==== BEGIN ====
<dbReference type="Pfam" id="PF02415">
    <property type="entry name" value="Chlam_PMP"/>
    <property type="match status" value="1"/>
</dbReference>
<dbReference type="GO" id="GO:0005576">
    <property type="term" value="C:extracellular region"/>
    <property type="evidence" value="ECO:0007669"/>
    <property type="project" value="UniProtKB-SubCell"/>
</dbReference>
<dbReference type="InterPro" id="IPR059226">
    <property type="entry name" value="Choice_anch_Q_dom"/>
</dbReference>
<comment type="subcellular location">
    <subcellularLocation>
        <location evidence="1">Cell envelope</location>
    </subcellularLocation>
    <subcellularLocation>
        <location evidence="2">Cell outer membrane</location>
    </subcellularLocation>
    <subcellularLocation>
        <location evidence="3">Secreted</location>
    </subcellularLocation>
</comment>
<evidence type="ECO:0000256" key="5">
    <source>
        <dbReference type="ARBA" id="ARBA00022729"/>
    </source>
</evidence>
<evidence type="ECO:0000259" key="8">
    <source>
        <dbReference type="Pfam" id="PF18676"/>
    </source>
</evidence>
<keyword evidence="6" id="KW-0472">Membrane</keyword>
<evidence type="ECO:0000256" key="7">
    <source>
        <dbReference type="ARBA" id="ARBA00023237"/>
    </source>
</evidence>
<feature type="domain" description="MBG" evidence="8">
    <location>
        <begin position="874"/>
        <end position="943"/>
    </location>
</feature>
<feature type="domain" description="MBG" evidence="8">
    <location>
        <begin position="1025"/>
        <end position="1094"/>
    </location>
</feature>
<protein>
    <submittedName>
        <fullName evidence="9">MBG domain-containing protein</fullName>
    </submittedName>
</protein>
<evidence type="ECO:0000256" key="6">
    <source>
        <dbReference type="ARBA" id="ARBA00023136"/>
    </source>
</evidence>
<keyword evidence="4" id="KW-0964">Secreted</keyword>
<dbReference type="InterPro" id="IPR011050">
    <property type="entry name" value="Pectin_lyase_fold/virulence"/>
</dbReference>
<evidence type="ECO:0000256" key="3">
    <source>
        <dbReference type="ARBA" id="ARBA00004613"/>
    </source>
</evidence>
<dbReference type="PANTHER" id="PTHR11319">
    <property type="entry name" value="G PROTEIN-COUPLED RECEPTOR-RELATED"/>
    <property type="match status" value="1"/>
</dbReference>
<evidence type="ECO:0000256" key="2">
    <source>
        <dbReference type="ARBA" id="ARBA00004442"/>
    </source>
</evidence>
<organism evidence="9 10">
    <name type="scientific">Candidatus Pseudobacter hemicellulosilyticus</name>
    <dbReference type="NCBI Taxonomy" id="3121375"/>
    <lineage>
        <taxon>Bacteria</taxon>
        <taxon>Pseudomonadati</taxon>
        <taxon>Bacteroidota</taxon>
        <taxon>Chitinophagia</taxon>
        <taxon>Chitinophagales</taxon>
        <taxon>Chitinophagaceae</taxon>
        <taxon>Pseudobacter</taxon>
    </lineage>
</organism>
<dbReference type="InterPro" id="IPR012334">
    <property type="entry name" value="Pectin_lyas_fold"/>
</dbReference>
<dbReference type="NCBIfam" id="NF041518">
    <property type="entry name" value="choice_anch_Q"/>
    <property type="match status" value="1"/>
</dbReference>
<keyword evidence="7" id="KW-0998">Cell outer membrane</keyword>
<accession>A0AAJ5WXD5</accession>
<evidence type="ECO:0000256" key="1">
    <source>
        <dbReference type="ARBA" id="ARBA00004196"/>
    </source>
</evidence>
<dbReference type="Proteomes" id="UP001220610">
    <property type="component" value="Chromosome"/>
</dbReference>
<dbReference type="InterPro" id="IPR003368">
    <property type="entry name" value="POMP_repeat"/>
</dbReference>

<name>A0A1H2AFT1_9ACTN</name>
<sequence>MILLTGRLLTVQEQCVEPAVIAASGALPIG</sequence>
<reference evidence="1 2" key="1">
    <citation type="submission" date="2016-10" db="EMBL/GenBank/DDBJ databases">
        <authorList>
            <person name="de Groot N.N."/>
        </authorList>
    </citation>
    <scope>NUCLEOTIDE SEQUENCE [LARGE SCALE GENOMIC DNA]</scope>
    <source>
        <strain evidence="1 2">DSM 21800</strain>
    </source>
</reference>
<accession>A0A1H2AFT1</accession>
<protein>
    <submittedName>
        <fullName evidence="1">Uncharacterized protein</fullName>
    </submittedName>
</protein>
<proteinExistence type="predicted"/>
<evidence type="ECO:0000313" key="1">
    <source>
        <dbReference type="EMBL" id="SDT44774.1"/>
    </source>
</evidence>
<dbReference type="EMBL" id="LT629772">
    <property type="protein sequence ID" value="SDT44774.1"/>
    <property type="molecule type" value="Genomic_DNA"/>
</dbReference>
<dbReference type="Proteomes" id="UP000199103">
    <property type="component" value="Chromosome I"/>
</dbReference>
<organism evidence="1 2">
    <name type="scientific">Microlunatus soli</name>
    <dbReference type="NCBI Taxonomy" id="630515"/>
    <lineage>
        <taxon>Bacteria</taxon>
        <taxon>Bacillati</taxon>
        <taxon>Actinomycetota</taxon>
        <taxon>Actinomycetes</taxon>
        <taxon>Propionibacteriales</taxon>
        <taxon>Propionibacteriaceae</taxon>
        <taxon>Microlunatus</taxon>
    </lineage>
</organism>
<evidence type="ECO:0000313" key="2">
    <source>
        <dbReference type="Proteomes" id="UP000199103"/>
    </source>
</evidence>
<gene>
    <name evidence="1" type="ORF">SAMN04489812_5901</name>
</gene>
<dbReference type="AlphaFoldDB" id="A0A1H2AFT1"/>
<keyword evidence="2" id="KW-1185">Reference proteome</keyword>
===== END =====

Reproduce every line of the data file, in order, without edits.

<dbReference type="Pfam" id="PF02415">
    <property type="entry name" value="Chlam_PMP"/>
    <property type="match status" value="1"/>
</dbReference>
<dbReference type="GO" id="GO:0005576">
    <property type="term" value="C:extracellular region"/>
    <property type="evidence" value="ECO:0007669"/>
    <property type="project" value="UniProtKB-SubCell"/>
</dbReference>
<dbReference type="InterPro" id="IPR059226">
    <property type="entry name" value="Choice_anch_Q_dom"/>
</dbReference>
<comment type="subcellular location">
    <subcellularLocation>
        <location evidence="1">Cell envelope</location>
    </subcellularLocation>
    <subcellularLocation>
        <location evidence="2">Cell outer membrane</location>
    </subcellularLocation>
    <subcellularLocation>
        <location evidence="3">Secreted</location>
    </subcellularLocation>
</comment>
<evidence type="ECO:0000256" key="5">
    <source>
        <dbReference type="ARBA" id="ARBA00022729"/>
    </source>
</evidence>
<evidence type="ECO:0000259" key="8">
    <source>
        <dbReference type="Pfam" id="PF18676"/>
    </source>
</evidence>
<keyword evidence="6" id="KW-0472">Membrane</keyword>
<evidence type="ECO:0000256" key="7">
    <source>
        <dbReference type="ARBA" id="ARBA00023237"/>
    </source>
</evidence>
<feature type="domain" description="MBG" evidence="8">
    <location>
        <begin position="874"/>
        <end position="943"/>
    </location>
</feature>
<feature type="domain" description="MBG" evidence="8">
    <location>
        <begin position="1025"/>
        <end position="1094"/>
    </location>
</feature>
<protein>
    <submittedName>
        <fullName evidence="9">MBG domain-containing protein</fullName>
    </submittedName>
</protein>
<evidence type="ECO:0000256" key="6">
    <source>
        <dbReference type="ARBA" id="ARBA00023136"/>
    </source>
</evidence>
<keyword evidence="4" id="KW-0964">Secreted</keyword>
<dbReference type="InterPro" id="IPR011050">
    <property type="entry name" value="Pectin_lyase_fold/virulence"/>
</dbReference>
<evidence type="ECO:0000256" key="3">
    <source>
        <dbReference type="ARBA" id="ARBA00004613"/>
    </source>
</evidence>
<dbReference type="PANTHER" id="PTHR11319">
    <property type="entry name" value="G PROTEIN-COUPLED RECEPTOR-RELATED"/>
    <property type="match status" value="1"/>
</dbReference>
<evidence type="ECO:0000256" key="2">
    <source>
        <dbReference type="ARBA" id="ARBA00004442"/>
    </source>
</evidence>
<organism evidence="9 10">
    <name type="scientific">Candidatus Pseudobacter hemicellulosilyticus</name>
    <dbReference type="NCBI Taxonomy" id="3121375"/>
    <lineage>
        <taxon>Bacteria</taxon>
        <taxon>Pseudomonadati</taxon>
        <taxon>Bacteroidota</taxon>
        <taxon>Chitinophagia</taxon>
        <taxon>Chitinophagales</taxon>
        <taxon>Chitinophagaceae</taxon>
        <taxon>Pseudobacter</taxon>
    </lineage>
</organism>
<dbReference type="InterPro" id="IPR012334">
    <property type="entry name" value="Pectin_lyas_fold"/>
</dbReference>
<dbReference type="NCBIfam" id="NF041518">
    <property type="entry name" value="choice_anch_Q"/>
    <property type="match status" value="1"/>
</dbReference>
<keyword evidence="7" id="KW-0998">Cell outer membrane</keyword>
<accession>A0AAJ5WXD5</accession>
<evidence type="ECO:0000256" key="1">
    <source>
        <dbReference type="ARBA" id="ARBA00004196"/>
    </source>
</evidence>
<dbReference type="Proteomes" id="UP001220610">
    <property type="component" value="Chromosome"/>
</dbReference>
<dbReference type="InterPro" id="IPR003368">
    <property type="entry name" value="POMP_repeat"/>
</dbReference>

<name>A0A1H2AFT1_9ACTN</name>
<sequence>MILLTGRLLTVQEQCVEPAVIAASGALPIG</sequence>
<reference evidence="1 2" key="1">
    <citation type="submission" date="2016-10" db="EMBL/GenBank/DDBJ databases">
        <authorList>
            <person name="de Groot N.N."/>
        </authorList>
    </citation>
    <scope>NUCLEOTIDE SEQUENCE [LARGE SCALE GENOMIC DNA]</scope>
    <source>
        <strain evidence="1 2">DSM 21800</strain>
    </source>
</reference>
<accession>A0A1H2AFT1</accession>
<protein>
    <submittedName>
        <fullName evidence="1">Uncharacterized protein</fullName>
    </submittedName>
</protein>
<proteinExistence type="predicted"/>
<evidence type="ECO:0000313" key="1">
    <source>
        <dbReference type="EMBL" id="SDT44774.1"/>
    </source>
</evidence>
<dbReference type="EMBL" id="LT629772">
    <property type="protein sequence ID" value="SDT44774.1"/>
    <property type="molecule type" value="Genomic_DNA"/>
</dbReference>
<dbReference type="Proteomes" id="UP000199103">
    <property type="component" value="Chromosome I"/>
</dbReference>
<organism evidence="1 2">
    <name type="scientific">Microlunatus soli</name>
    <dbReference type="NCBI Taxonomy" id="630515"/>
    <lineage>
        <taxon>Bacteria</taxon>
        <taxon>Bacillati</taxon>
        <taxon>Actinomycetota</taxon>
        <taxon>Actinomycetes</taxon>
        <taxon>Propionibacteriales</taxon>
        <taxon>Propionibacteriaceae</taxon>
        <taxon>Microlunatus</taxon>
    </lineage>
</organism>
<evidence type="ECO:0000313" key="2">
    <source>
        <dbReference type="Proteomes" id="UP000199103"/>
    </source>
</evidence>
<gene>
    <name evidence="1" type="ORF">SAMN04489812_5901</name>
</gene>
<dbReference type="AlphaFoldDB" id="A0A1H2AFT1"/>
<keyword evidence="2" id="KW-1185">Reference proteome</keyword>